i don't think we could call it a level playing field though. Those who are first to use a substance, like Northern Dancer in the Derby, are going to have a benefit the others don't have if the drug in question truly has a performance enhancing properties. The same is true of the early steroid users, but even after it became commonplace, we know of at least 2 other cases where it was proven that not all used steroids. That's the case of Larry Jones who'd said that Hard Spun and none of his horses raced on steroids, and then that was proven in Eight Belles' necropsy. As an aside, he believed they weren't beneficial. He believed with his feeding program, he could get them to eat up, so he didn't want anything which made them aggressive and difficult to manage. And he'll point out that his horses can go directly from training to the shed and catch the first time.

I know of trainers who were milkshaking, others who were shockwaving the morning of a horse's race, etc. these and others weren't or aren't cases where "everyone does it" making for a level playing field. The playing field has been and remains unlevel, but maybe it's harder to be the first to use a drug these days that also doesn't make horses keel over dead or cause rare liver diseases.
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Treve
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Wed Apr 12, 2017 11:53 am

Admin wrote:i don't think we could call it a level playing field though. Those who are first to use a substance, like Northern Dancer in the Derby, are going to have a benefit the others don't have if the drug in question truly has a performance enhancing properties. The same is true of the early steroid users, but even after it became commonplace, we know of at least 2 other cases where it was proven that not all used steroids. That's the case of Larry Jones who'd said that Hard Spun and none of his horses raced on steroids, and then that was proven in Eight Belles' necropsy. As an aside, he believed they weren't beneficial. He believed with his feeding program, he could get them to eat up, so he didn't want anything which made them aggressive and difficult to manage. And he'll point out that his horses can go directly from training to the shed and catch the first time.

I know of trainers who were milkshaking, others who were shockwaving the morning of a horse's race, etc. these and others weren't or aren't cases where "everyone does it" making for a level playing field. The playing field has been and remains unlevel, but maybe it's harder to be the first to use a drug these days that also doesn't make horses keel over dead or cause rare liver diseases.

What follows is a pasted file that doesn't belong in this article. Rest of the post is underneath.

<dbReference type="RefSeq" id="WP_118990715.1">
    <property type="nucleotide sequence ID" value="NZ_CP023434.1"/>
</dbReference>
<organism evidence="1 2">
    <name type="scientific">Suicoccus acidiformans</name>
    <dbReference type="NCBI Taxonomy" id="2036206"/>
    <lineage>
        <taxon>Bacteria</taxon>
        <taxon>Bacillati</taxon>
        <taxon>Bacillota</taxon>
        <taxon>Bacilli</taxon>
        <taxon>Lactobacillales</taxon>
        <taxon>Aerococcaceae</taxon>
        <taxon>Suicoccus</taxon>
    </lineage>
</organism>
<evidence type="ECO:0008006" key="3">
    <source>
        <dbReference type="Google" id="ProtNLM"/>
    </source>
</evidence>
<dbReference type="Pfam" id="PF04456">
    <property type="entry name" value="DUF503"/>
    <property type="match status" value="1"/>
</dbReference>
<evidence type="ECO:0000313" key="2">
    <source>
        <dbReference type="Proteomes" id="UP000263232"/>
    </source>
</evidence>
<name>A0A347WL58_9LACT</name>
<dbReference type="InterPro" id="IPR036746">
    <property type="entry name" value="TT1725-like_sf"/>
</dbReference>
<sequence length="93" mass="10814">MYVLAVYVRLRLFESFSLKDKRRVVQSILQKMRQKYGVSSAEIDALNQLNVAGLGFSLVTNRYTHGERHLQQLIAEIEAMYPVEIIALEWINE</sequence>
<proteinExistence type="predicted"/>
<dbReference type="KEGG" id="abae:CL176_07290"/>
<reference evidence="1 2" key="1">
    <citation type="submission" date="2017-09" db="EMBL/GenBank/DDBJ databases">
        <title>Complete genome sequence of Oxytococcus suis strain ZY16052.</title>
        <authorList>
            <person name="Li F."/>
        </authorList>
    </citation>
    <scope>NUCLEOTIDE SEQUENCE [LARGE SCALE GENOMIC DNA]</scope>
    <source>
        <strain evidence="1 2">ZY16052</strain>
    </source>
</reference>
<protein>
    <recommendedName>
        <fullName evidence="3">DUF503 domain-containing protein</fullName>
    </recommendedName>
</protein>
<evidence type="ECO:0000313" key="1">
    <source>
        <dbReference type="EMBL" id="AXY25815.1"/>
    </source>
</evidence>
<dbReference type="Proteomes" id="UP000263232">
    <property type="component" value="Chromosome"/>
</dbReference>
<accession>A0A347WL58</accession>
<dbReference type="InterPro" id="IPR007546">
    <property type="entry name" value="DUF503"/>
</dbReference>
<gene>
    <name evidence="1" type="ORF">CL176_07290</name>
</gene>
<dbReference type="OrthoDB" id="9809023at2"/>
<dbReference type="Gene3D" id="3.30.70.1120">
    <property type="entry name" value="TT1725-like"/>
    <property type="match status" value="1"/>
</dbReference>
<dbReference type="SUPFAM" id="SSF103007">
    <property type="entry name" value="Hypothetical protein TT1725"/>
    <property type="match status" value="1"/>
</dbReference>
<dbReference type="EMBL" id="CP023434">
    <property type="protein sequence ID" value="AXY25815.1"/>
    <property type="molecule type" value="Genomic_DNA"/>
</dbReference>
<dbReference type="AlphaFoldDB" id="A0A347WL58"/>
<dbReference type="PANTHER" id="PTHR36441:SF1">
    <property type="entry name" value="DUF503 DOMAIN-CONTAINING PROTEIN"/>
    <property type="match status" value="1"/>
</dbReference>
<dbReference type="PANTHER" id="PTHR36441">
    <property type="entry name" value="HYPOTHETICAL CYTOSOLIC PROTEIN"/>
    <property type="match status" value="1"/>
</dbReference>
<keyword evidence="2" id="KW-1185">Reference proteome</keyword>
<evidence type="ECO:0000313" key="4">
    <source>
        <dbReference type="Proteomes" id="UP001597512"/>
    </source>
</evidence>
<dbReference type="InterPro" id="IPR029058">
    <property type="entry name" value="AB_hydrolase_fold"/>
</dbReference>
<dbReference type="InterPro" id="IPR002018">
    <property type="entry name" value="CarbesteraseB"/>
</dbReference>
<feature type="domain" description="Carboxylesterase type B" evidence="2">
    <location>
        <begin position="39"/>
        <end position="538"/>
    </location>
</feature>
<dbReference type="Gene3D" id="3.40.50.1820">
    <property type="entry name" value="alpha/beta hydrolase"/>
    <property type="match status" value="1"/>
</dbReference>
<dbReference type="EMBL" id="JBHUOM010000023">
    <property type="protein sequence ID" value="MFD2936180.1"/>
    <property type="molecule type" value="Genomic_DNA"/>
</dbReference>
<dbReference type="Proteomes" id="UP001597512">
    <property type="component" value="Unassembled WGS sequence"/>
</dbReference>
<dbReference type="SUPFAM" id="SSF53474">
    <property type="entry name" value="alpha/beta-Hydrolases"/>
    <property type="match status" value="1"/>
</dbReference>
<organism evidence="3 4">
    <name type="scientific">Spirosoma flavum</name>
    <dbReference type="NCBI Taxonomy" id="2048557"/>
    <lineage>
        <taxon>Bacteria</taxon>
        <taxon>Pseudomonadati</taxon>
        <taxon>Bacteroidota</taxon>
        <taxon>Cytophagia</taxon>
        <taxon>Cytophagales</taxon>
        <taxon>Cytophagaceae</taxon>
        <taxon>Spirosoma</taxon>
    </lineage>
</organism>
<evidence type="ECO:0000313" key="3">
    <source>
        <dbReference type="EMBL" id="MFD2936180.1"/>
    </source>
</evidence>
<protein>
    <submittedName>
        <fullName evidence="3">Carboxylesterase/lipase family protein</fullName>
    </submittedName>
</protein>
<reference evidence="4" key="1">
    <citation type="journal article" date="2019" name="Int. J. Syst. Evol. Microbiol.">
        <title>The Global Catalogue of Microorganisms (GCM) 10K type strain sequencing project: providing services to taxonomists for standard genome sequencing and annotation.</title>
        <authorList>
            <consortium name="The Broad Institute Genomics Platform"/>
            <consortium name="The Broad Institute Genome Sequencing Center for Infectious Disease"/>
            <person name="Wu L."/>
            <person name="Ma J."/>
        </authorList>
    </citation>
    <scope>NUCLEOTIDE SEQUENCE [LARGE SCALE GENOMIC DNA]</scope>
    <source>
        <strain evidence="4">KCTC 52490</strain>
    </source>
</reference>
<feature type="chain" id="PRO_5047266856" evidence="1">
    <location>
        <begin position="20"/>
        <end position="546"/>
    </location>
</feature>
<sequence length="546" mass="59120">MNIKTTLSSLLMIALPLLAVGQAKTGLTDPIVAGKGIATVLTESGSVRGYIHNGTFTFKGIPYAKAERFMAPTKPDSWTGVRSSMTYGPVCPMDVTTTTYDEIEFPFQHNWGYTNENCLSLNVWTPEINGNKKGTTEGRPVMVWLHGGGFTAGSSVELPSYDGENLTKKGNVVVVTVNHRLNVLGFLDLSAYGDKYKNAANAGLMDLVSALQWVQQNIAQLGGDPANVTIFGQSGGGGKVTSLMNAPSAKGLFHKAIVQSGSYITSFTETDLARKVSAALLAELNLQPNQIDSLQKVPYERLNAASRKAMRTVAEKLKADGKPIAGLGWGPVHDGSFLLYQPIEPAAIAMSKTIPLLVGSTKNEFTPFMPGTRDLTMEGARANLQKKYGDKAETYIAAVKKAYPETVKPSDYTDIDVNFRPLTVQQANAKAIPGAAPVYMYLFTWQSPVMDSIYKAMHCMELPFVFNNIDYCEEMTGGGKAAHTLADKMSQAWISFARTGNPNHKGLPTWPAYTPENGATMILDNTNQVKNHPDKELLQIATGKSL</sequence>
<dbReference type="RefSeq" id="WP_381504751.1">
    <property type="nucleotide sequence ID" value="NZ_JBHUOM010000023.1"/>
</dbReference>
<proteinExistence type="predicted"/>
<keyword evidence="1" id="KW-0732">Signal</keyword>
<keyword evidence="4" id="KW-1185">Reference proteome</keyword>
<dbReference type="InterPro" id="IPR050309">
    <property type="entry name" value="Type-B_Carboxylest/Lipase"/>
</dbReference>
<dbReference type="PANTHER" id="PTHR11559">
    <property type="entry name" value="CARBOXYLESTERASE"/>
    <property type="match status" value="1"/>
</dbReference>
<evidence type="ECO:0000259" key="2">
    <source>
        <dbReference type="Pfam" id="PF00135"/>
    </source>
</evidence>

I meant it in the context of averages. Not everyone uses Lasix today but on average, most people do. Not everyone uses bute, but on average most people do. Like a bell curve of sorts.
Since the original comment that segued into this discussion was about the differences in Derby Rankings from one decade to the next - it's the overall/averages, not a statement that every single horse in X decade was running on Y type of drug, I probably should have worded that better.
A filly named Ruffian...

Eine Stute namens Danedream...

Une pouliche se nommant Trêve...

Kincsem nevű kanca...


And a Queen named Beholder
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bare it all
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Wed Apr 12, 2017 12:48 pm

tb - this is amazing work. Thank you so much for the time and thought you obviously spent putting into this. I wish I could produce something half as interesting!

Thoughts from reviewing the lineup...

Way to go, Big Brown!
Wait, Monarchos is way up here.. and War Emblem? (rewatch races) Ok those were pretty awesome performances
Barbaro was a beast
Wow, was Alysheba's Derby worse than Giacomo's??
Sunday Silence last??
I can't believe Nyquist made the top 20.
I'm surprised to see the Bid so far down at 8.
Mine That Bird was on par with Affirmed? (rewatches both...) meh. Ok.
Tessablue
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Wed Apr 12, 2017 1:28 pm

Admin wrote: All this brings me to a point regarding the drop off you're discussing. Trainers who have been in the sport for decades will tell you that for all the talk about drugs in today's racing, that the sport has never been cleaner than it is today. Basically, they assume that all the past greats were running on something, from the famed arsenic tonics to cocaine to steroids and everything else and inbetween. Today, you will get busted for all those things. There may still be people pushing the envelope with new drugs, but overall it's far cleaner today than decades ago.
This is fascinating to hear, although it sort of confirms what I've suspected. There's an arms race between drug detection and development in most sports, I'd imagine, but I know that in my world (life sciences), technology pretty well outpaces pharmacy at this point. Combined with the ease of communication across fans and racing jurisdictions (how many people would have learned about Baffert's dead horses just a few decades ago?) and the steady increase of public pressure, it does seem like you'd produce an environment that is relatively hostile towards the development and use of new drugs. That tumultuous, hidden history is another reason why I just ignore the question when I'm evaluating historical horses.